Since moving to Phoenix from Chicago three years ago, I've gotten a lot of "Wow, you must really miss Chicago." Sometimes I do, but not as often as I thought I would. Phoenix is my home now. It's where I got married, it's where I've met a lot of cool people and made some good friends, and it's where my wife and I are comfortable and enjoy a lifestyle that's no less fun than the one we enjoyed in Chicago.

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Why would I not want to stay in Phoenix? I came here in 2003 with an open mind and a lot of optimism. I bragged about my move from the Northeast to everyone who would listen. No more cold winters I would tell them. Within 3 years, all the wind had been knocked out of my sails. I live in the East Valley but have traveled all over the Valley and beyond on numerous occasions. There are nice people here but they are few and far between and they are insular and hard to meet. Neighbors rarely talk to one another as they hide behind their block walls. I never had breathing problems before, but thanks to the brown cloud that hangs over the Valley I have trouble breathing out here. I never had a car accident before I moved here - not once in 22 years of driving! I had my first one here when an impaired lady rear-ended me at 40 miles an hour at a red light, in addition to hundreds of near misses. The cop was too busy to give her a field sobriety test. He had other calls pending, he told me. The woman had a little boy in the back seat without a seatbelt on and the officer didn't care! My shoulder was torn up and he had other calls to attend to! I never had a windshield break in 22 years. I had 3 break on me out here in one year from flying rocks! There is more crime in one month here in Chandler (which is actually safe by Valley standards) than there was in ten years combined in my hometown!. Road rage and drag racing was rare in my experience until I moved here. Women back east are more diverse and classy in their thinking and style. Here I see a parade of bleached blonds, pumped up with plastic surgery and covered with tattoos as they strut down the street with their thongs pulled up six inches over their pants lines! The women under 40 all seem to emulate Paris Hilton and Brittany Spears! Out here in the "new L.A.", money and looks seem to count much more than brains and personality. I have been mocked out here by women many times for asking them to do cultural things with me, like have a picnic or see the symphony, a play, a jazz concert or a musical. I have a hard time finding intellectual, well-read people to talk to about current events, history, politics, art, science, literature and religion. I have met more women with "baggage" out here in five years than I met in 20 years of dating back home! I am sure that women will say the same about men out here. The Valley is a melting pot for people looking to shed their old skins and escape from the troubles they tried to leave behind in another state. The educational standards out here are sad. My nephew, who lives in Ahwatukee, faced more challenging school work and teachers in the public schools back east than he has faced out here in the public and charter schools he has attended. I never had issues with illegal aliens before. But since moving here, I have learned to appreciate the anger and frustration that so many feel about the issue. We are all paying a heavy price for having such an open border. I often have to remind myself that I am still in America and not in Mexico. I miss having a vibrant downtown where I can dine, see shows and shop. That is sorely lacking here. The closest thing to a real downtown out here is Mill Avenue. I never drank bottled water before I moved here. Now that is all I drink because the tap water is so foul. My auto insurance was 70% lower back home for the same coverage! I was very happy with the level of medical care that I received back east. Now I am scared to ever be sick. Apart from a couple of institutions like the Mayo Clinic and Barrows, the quality of care out here is pathetic. I have been to an emergency room maybe 4-5 times in my life. The only time that I ever had to wait more than 90 minutes was the one time that I went to an E.R. here and was told that the wait time would at least 8 hours! I left in noticeable pain from a shoulder injury rather than wait. Before I left, I asked the nurse why the wait was so long and she told me that the 40-50 Hispanics in the waiting room were all there for the free medical care they receive in the E.R.; not for any real emergencies. Back east, when someone calls and makes an appointment for a contractor, the contractor shows up. Not here. Many don't show up at all and some of those that do show up try and inflate their prices halfway through the job. Many are not even licensed. The only power outages we ever had back east were due to extreme weather. I had 13 temporary outages in 4 months at one Chandler neighborhood I lived in! Same with the phone service. I never lost phone service except on rare occasions in very extreme weather. Out here, at my current home, I lost phone service 5 times in one month! One of those outages lasted 7 hours! All the representatives at the phone company (Cox) could tell me was that they were doing upgrades in the area. Any time I ever had to call the police back east, they would respond in minutes. Not here. It can take hours for the cops to show up, if they even show! And even when it is a life threatening emergency, they take their good ole' time. Last Spring, two people were shot in their vehicle near Pecos Road & McQueen Road, about a mile and a half from the Chandler Police station. From what I read, it took about 15 minutes for the police to respond to the 911 call! Dogs, love them, have one. Back east, most dogs are for pets only. Out here, so many are bred for fighting. I have had little kids run up to me and tell me that their pit bulls would rip the head and tail off of my sweet black Lab. I never had mail stolen before I moved here. At my old house in Chandler, I had to put a lock on my mailbox because of all the theft. When the cops finally caught the 15 year old who was stealing the mail on my street, the U.S. Attorney would not prosecute him for mail theft because they allegedly were too busy with drug and immigration cases! Mail theft was not the only mail problem. In 2005, due to a post office computer glitch, all first class mail to my house took 30-40 days to arrive. That problem went on for 5 months until I finally reached a district manager and got it resolved. Can you imagine the problems that caused? I never found any foreign objects in my food before I came out here. In 5 years there have been 7-8 times that I have found items ranging from glass to plastic to metal in my food at restaurants! Even a bag of tortilla chips that I bought from a local store had sharp pieces of metal in some of the chips! I almost broke my tooth biting down on them! In one restaurant, my mouth was bloodied when I chewed my mashed potatoes. There was broken glass in the potatoes. My buddy looked me in horror as blood streamed down my chin. The manager (and this sums up the bozo mentality here in the Valley) was not even sympathetic! Nor did he offer to comp my meal! I could not get anyone at the Maricopa County Health Department to investigate any of these occurrences. I heard the same line that I hear all the time out here from officials - we are understaffed, sorry! And hey, where are the monsoons that everyone told me about before I loved here? All we get are ungodly hot, dry summers that keep getting hotter. The light rail? What a joke! It will only help a few people who live near it and already it has destroyed dozens of small businesses and made traffic a mess. Someone made out well in that deal and it sure wasn't Joe Taxpayer! Obviously I could go on and on all day about the problems here. The bottom line is that Phoenix has become another L.A. with all the crime, smog, traffic congestion and road rage, and without all the cultural and ethnic diversity, entertainment, mild summers and ocean breezes. I hate to say it, but the terrible ranking that the whole Phoenix area received in Places Rated Almanac by Sperling last year was well-deserved. Even though I will take a huge loss on my house, I am selling and getting out next year. I call this place "hell valley" to my friends out here. They used to laugh at me. Now many of them agree with me. Phoenix is the pits and it's only getting worse! No place is perfect, I know; but there have to be more strands of "green grass" in other places. Oh that's right, there isn't any grass here at all!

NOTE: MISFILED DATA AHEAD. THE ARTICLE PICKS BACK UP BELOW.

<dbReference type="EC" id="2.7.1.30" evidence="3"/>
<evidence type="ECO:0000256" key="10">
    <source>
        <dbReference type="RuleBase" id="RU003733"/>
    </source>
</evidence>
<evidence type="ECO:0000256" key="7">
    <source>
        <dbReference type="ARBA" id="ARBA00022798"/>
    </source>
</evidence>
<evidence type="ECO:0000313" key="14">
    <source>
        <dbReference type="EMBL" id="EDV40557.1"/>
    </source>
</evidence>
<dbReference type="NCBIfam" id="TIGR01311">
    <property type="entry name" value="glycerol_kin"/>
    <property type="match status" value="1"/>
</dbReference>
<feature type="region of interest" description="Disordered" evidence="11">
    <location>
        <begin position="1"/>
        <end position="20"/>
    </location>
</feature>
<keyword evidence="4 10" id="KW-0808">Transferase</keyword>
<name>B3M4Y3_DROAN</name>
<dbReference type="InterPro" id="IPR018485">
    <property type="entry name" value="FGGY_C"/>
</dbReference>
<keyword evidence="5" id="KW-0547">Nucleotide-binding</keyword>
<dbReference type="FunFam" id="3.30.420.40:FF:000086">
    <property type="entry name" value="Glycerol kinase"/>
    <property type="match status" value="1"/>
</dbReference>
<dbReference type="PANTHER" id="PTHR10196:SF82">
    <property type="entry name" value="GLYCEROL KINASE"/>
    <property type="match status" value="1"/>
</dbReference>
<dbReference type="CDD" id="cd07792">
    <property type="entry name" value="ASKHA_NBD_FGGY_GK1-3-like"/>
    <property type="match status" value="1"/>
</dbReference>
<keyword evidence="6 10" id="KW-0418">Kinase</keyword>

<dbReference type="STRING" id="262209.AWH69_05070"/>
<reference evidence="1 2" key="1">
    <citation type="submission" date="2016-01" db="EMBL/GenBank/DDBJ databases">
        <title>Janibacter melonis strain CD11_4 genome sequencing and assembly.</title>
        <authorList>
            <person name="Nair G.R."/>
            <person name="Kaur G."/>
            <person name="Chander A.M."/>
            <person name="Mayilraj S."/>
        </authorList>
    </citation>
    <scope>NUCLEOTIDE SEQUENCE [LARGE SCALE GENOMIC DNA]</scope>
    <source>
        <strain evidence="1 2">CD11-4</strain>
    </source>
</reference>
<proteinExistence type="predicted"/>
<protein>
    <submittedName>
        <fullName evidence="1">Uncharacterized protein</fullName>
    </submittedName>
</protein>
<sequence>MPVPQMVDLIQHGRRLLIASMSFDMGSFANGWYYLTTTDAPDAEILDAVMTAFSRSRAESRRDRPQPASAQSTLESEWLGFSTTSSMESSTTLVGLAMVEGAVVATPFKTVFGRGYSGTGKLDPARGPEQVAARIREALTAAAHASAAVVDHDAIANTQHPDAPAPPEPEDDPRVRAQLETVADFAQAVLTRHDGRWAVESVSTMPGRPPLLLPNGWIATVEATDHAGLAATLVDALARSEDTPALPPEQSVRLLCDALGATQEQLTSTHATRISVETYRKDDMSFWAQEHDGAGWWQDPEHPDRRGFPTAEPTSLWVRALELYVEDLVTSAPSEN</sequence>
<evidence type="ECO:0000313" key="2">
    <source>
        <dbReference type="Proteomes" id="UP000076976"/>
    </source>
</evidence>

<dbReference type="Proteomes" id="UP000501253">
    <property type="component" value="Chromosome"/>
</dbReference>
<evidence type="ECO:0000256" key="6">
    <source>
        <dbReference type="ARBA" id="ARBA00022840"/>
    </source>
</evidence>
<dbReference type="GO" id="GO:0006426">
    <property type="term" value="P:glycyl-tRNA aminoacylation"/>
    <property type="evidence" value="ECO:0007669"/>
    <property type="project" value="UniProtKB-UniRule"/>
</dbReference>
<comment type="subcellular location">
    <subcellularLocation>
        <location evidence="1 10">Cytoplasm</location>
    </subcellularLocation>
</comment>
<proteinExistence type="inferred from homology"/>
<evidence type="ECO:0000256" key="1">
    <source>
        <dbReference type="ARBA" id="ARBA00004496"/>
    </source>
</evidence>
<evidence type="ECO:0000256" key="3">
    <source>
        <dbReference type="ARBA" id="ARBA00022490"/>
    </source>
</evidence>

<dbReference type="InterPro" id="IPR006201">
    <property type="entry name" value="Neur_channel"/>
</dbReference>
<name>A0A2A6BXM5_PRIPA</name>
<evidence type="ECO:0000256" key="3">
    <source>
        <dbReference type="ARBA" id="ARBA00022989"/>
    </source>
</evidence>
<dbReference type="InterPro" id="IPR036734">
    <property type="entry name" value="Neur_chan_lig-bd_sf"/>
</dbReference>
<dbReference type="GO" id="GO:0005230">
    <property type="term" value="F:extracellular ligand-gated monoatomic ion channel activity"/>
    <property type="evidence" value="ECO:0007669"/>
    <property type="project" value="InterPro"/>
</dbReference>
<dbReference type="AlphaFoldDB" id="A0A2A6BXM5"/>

Hannibal Lecher
Hannibal Lecher

Niki, can you post a picture of yourself in one of your wife-beaters? Preferably when the weather is cold!